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Germany as a region

Although less clearly defined by geography than the other natural territories of western Europe (such as Italy, the Spanish peninsula, France or Britain), the area broadly identified as Germany has clear boundaries on three sides - the Baltic to the north, the Rhine to the west, the Alps or the Danube to the south. Only to the east is there no natural border (a fact which has caused much strife and confusion in European history).

The region becomes associated with the name Germany in the 1st century BC, when the conquest of Gaul makes the Romans aware for the first time that there is an ethnic and linguistic distinction between the Celts (or Gauls) and their aggressive neighbours, the Germans.

Celts, Germans and Romans: 2nd - 1st century BC

The Celts themselves, in earlier centuries, have moved westwards from Germany, crossing the Rhine into France and pushing ahead of them the previous neolithic inhabitants of these regions. More recently the Celts have been subjected to the same westward pressure from various Germanic tribes. The intruders are identified as a group by their closely related languages, defined as the Germanic or Teutonic subdivision of Indo-European language.

From the 2nd century BC the Germans exert increasing pressure on the Roman empire. The reign of Augustus Caesar sees a trial of strength between the empire and the tribes, leading to an uneasy balance of power.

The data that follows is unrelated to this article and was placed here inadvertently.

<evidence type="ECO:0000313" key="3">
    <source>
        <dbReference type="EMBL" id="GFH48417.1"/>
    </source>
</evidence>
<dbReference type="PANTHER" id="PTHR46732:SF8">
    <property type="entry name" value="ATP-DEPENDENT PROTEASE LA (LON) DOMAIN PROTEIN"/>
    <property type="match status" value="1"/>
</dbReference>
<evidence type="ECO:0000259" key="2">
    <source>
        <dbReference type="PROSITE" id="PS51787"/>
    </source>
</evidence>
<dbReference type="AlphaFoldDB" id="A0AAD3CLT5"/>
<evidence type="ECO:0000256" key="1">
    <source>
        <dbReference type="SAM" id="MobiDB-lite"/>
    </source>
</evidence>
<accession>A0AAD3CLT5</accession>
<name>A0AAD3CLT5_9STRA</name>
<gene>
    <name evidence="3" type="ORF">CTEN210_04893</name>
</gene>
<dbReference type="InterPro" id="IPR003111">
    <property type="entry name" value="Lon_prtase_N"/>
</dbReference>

The region in which Augustus makes the most effort to extend the empire is beyond the Alps into Germany. By 14 BC the German tribes are subdued up to the Danube. In the next five years Roman legions push forward to the Elbe. But this further border proves impossible to hold. In AD 9 Arminius, a German chieftain of great military skill, destroys three Roman legions in the Teutoburg Forest.

The Romans pull back (though they return briefly to avenge what seems a shameful defeat). The conclusion, bequeathed by Augustus to his successors, is that the Roman empire has some natural boundaries; to the north these are the Rhine and the Danube.

German and Roman Europe: from the 5th century

The Germanic tribes continue to raid, often deep into the empire. But their base remains north of the Rhine and Danube until the 5th century - when the Visigoths, Ostrogoths, Vandals, Burgundians and Franks move in vast migrations through Italy, France and Spain.

Their presence becomes part of the history of these regions. France and Spain - prosperous and stable parts of the Roman empire - have becomes almost as Romanized as Italy itself. Culturally they are strong enough to absorb their new Germanic masters, as is revealed by the boundary line of Europe's languages. French, Spanish, Portuguese and Italian are known as the Romance languages because they share a Roman, or Latin, origin.

Northern Europe, by contrast, speaks Germanic languages. Scandinavia does so because it is the region from which the German tribes migrate southwards. Britain does so because tribes invading from the 5th century (Angles and Saxons) are able to dominate a culture less fully Romanized than Gaul. And Germany, with the Netherlands, does so because here the tribes are relatively unaffected by Roman influence - secure in a region which Tacitus describes as 'covered either by bristling forests or by foul swamps'.

By the same token the tribes in the German heartland are backward. For the first few centuries of the post-Roman era they are no match for the more sophisticated Franks, who have established themselves in Gaul.

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